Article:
Eben Bayer: Are mushrooms the new plastic? | Video on TED.comTED Talks Product designer Eben Bayer reveals his recipe for a new, fungus- based packaging material that protects fragile stuff like fu…
Paul Stamets: 6 ways mushrooms can save the world | Video on TED.comTED
John Taylor’s recent reverse ecology study of NeurosporaMatthew Kane
Cambridge librarian finds forgotten fungus Charles Darwin brought back on the Beagle (and it was still wrapped in his newspaper)Fungi and seaweed collected by Charles Darwin on the Beagle Voyage has been uncovered wrapped in newspaper in a Cambridge University libr…
Also James Scott’s work on the angel’s share fungus and for the future lawyers in the room, what happens when fungal growth can be attributed to the distillers and thus they can be sued for this as …See MoreJason Stajich
The Mystery of the Canadian Whiskey Fungus | Wired Magazine | Wired.comThe air outside a distillery warehouse smells like witch hazel and spices, with notes of candied fruit and vanilla-warm and tangy- mellow…

Wanted – opinions/details on online systems for annotation of genomes and metagenomes

Doing a little survey/snooping around.  Trying to compile a list of available online tools for annotating microbial genomes and metagenomes.  And I am also trying to get comments on what people think of the various tools.  There are some obvious candidates to think about

But given that there are certainly many many more out there I decided to post a request to Twitter and Google plus and got some responses.

And from Google Plus where I asked “Researching blog post on free/online microbial genome/metagenome annotation services – looking for examples beyond IMG & RAST “:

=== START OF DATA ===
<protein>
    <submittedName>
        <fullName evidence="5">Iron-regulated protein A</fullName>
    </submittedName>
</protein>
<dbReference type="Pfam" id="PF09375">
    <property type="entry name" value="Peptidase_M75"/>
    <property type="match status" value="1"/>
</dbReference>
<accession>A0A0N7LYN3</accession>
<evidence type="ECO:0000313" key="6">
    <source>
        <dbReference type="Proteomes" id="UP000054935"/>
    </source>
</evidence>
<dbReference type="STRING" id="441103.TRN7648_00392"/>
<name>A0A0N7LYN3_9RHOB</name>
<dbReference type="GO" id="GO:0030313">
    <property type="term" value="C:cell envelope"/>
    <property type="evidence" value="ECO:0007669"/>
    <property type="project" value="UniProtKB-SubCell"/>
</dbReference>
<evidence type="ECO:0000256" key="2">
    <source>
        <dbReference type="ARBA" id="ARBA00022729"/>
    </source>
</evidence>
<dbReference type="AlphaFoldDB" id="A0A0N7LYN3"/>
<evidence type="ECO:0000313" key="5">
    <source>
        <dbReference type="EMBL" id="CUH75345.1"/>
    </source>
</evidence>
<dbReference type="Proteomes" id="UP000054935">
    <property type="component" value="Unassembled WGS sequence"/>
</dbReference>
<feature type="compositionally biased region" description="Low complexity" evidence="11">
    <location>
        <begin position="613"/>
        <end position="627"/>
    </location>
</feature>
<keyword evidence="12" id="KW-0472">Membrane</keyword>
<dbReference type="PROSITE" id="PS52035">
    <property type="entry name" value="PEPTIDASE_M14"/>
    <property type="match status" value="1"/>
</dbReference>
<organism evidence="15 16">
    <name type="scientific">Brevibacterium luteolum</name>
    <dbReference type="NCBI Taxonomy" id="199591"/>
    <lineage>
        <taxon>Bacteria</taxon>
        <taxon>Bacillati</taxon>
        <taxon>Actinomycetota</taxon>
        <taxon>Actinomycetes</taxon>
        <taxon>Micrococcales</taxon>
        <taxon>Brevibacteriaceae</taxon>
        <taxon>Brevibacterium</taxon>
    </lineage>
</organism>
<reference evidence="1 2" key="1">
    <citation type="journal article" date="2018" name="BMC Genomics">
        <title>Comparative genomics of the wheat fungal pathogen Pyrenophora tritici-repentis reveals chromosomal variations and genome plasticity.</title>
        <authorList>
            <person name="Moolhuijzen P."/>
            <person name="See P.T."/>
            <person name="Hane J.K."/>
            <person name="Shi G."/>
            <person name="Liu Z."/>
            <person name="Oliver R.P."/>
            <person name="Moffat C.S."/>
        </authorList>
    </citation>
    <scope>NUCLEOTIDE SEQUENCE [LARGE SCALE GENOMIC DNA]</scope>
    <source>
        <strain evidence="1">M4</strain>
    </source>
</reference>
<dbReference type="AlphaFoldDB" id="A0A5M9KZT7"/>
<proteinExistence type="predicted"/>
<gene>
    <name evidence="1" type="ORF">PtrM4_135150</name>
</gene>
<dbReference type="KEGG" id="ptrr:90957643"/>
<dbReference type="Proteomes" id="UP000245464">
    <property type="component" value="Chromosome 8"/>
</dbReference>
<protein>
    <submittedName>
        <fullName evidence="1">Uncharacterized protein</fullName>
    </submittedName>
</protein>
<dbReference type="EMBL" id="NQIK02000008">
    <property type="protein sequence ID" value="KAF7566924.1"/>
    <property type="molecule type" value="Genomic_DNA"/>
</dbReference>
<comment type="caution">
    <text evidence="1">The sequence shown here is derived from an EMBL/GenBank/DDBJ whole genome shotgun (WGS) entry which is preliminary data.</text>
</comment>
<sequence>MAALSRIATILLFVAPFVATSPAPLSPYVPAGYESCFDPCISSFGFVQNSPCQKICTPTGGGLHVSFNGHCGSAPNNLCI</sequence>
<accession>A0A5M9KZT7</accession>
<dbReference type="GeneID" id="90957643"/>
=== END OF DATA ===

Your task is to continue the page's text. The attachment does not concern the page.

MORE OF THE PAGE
Leaked insider docs from Heartland Institute goal: "dissuading teachers from teaching science" (ps hey Scholarly Kitchen do you support this?)

Yesterday I worried about the deceptive climate change related writings and work of one of the authors at the Scholarly Kitchen blog: Something rotten in the Scholarly Kitchen?
Basically, I wrote about how one of the authors at the Scholarly Kitchen – David Wojick – has been involved in some groups that have taken a decidedly deceptive anti-science stance on the issue of climate change.
I did not translate all of my worries into words because they were not completely formed. One of the reasons for my concern was the feeling that Wojick might be using his position in a apparently scholarly group to boost his authority in some way. Note – he has no apparent record of working on climate science yet he has written about it extensively with attempted authority.
Well, my unformed thoughts have hit me smack in the face today. Alexy Merz pointed me to this article published today:INTERNAL DOCUMENTS: The Secret, Corporate-Funded Plan To Teach Children That Climate Change Is A Hoax | ThinkProgress
The article quotes internal documents from the “Heartland Institute” discussing the development by one David Wojick of a “global warming curriculum for elementary schoolchildren that presents climate science as ‘a major scientific controversy.’ “
And more disturbing, the internal papers imply that they believe Wojick’s curricula have great potential for spreading because of his connections to organizations involved in “producing, certifying, and promoting scientific curricula.” So, in a way I think it is not a stretch to interpret his involvement in the Scholarly Kitchen as a way to boost his “authority” in academic circles even in the absence of any expertise in climate science.